Ease Your Low Back Pain By Stretching Your Psoas


According to the NIH: National Institute of Arthritis and Musculoskeletal and Skin Diseases, back pain affects 8 out of 10 people at some point in their lives.

Most back pain eventually goes away on its own, but it may take quite a while.  Resting your back and taking over-the-counter pain relievers may help, however staying in bed for more than a day or two can sometimes make the pain worse.

Did you know that a tight psoas could be causing that back pain?

The psoas muscle is a major hip flexor, located deep to the abdominal contents and spans from the upper portion of the femur to the lumbar vertebrae.  It affects our posture and helps to stabilize our spine.

The psoas enables you to walk and run. Every time you lift your knee, it contracts. When your leg swings back, the psoas lengthens.

The psoas often gets short from all the sitting that we do.  If your psoas is tight and in a contracted state, it will bring your lower back forward, moving you into an anterior tilt: creating a lordotic curve.  This pressure can ultimately compress the joints and discs of the lumbar vertebrae and causes degeneration and will make them more susceptible to injury.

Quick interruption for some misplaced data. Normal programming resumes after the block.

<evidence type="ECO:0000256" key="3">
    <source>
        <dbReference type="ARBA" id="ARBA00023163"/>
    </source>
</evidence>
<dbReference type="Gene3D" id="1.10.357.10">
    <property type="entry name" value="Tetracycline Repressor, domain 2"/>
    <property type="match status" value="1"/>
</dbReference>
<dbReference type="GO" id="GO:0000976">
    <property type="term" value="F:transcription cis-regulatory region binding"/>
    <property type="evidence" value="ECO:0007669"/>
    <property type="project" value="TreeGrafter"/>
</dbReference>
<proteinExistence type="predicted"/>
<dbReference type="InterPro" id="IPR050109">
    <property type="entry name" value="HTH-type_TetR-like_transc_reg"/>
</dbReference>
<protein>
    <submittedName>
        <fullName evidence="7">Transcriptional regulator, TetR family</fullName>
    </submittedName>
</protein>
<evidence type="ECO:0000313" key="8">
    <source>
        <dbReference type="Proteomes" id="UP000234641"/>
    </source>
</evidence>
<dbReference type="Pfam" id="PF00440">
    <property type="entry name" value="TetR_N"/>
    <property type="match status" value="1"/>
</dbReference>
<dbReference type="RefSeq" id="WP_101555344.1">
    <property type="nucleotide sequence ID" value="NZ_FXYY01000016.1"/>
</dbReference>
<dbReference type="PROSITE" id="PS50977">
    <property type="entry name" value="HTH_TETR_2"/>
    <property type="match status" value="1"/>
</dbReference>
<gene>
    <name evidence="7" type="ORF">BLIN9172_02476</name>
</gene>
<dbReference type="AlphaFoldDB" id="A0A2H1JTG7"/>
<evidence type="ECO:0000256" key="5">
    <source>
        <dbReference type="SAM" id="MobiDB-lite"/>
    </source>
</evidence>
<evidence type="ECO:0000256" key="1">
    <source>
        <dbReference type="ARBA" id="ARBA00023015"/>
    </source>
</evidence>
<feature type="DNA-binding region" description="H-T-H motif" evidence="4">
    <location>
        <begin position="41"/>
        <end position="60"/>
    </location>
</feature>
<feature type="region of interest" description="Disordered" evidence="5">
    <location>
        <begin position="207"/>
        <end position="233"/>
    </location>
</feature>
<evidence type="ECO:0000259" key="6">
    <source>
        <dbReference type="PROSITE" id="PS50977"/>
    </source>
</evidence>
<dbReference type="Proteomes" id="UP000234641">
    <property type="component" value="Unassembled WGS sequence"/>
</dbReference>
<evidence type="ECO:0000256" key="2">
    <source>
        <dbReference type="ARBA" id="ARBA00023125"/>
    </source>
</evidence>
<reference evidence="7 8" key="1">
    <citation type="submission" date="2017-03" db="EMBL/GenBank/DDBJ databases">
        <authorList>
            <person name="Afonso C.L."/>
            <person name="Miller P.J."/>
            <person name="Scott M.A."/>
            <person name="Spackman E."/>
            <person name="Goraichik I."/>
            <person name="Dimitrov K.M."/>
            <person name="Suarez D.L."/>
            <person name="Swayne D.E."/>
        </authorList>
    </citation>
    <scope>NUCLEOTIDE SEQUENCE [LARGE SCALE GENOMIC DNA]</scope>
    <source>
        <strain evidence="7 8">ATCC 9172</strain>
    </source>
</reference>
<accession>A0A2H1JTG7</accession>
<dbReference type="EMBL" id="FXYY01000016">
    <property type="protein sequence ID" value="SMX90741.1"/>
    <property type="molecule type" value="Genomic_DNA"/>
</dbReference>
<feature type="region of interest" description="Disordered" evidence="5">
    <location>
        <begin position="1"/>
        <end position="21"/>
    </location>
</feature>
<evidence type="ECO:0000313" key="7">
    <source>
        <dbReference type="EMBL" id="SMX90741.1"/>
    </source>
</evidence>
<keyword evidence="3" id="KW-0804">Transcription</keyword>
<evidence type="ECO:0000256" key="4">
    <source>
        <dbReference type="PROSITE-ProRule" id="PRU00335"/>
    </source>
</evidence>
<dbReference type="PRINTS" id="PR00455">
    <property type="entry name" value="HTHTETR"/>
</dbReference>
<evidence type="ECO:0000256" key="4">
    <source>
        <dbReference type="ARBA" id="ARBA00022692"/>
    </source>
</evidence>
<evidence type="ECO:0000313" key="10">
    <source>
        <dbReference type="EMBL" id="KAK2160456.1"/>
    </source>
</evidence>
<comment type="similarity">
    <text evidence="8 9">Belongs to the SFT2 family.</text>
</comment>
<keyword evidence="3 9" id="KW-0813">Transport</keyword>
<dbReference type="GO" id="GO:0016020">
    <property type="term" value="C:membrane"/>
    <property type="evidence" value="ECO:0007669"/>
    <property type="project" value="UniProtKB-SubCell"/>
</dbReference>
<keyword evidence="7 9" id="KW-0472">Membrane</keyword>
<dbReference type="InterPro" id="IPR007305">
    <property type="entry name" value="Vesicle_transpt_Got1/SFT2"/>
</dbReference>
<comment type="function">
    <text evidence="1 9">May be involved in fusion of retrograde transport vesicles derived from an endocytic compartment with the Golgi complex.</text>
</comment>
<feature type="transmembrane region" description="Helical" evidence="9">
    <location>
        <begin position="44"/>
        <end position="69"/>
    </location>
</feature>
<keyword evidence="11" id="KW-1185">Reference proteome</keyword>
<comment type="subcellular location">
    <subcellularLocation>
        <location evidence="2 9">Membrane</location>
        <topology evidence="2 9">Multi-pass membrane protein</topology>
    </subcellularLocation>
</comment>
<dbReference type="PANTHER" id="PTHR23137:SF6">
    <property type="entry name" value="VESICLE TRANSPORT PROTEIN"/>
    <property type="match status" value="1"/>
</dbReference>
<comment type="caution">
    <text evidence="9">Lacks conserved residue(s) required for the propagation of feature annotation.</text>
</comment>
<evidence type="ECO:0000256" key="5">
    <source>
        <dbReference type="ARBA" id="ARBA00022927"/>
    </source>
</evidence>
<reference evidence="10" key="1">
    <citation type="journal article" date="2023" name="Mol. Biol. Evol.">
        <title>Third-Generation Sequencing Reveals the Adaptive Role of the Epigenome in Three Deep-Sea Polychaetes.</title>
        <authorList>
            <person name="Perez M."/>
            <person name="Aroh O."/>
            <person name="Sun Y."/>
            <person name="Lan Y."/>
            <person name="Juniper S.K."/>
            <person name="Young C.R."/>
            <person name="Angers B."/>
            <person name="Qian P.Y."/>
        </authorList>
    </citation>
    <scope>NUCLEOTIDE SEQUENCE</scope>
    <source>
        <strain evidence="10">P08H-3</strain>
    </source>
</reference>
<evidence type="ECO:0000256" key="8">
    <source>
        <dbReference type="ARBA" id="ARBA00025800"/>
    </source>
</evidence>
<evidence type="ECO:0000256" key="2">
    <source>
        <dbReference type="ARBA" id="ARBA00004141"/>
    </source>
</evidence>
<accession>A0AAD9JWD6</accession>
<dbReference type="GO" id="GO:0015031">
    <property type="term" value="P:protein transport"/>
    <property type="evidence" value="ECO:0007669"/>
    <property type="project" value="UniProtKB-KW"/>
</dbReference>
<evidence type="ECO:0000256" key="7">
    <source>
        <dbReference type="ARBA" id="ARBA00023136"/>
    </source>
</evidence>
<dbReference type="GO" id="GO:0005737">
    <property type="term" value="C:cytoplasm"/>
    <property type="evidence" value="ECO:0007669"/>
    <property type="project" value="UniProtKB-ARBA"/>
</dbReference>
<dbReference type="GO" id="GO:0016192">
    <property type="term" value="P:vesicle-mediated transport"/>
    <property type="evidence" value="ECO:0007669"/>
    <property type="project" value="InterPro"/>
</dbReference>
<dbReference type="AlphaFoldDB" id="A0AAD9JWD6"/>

So regularly stretching your psoas can help prevent future injuries from occurring, or mend a chronically tight one.


To effectively stretch the hip flexors, first kneel on your right knee, with toes down, and place your left foot flat on the floor in front of you.

Place both hands on your left thigh and press your hips forward until you feel a good stretch in the hip flexors.

Contract your abdominals and slightly tilt your pelvis back while keeping your chin parallel to the floor. Hold this pose for 20 to 30 seconds, and then switch sides.

The short video below shows an Altanta-based chiropractor and former Olympic athlete demonstrating the proper way to Stretch the Psoas.

Helpful tips: Remember to tilt the pelvis back and flatten the spine.

If you’d like to loosen and unlock your tight hip flexors then click here!


Sources:  Medline Plus, Stronglifts, Runnersworld

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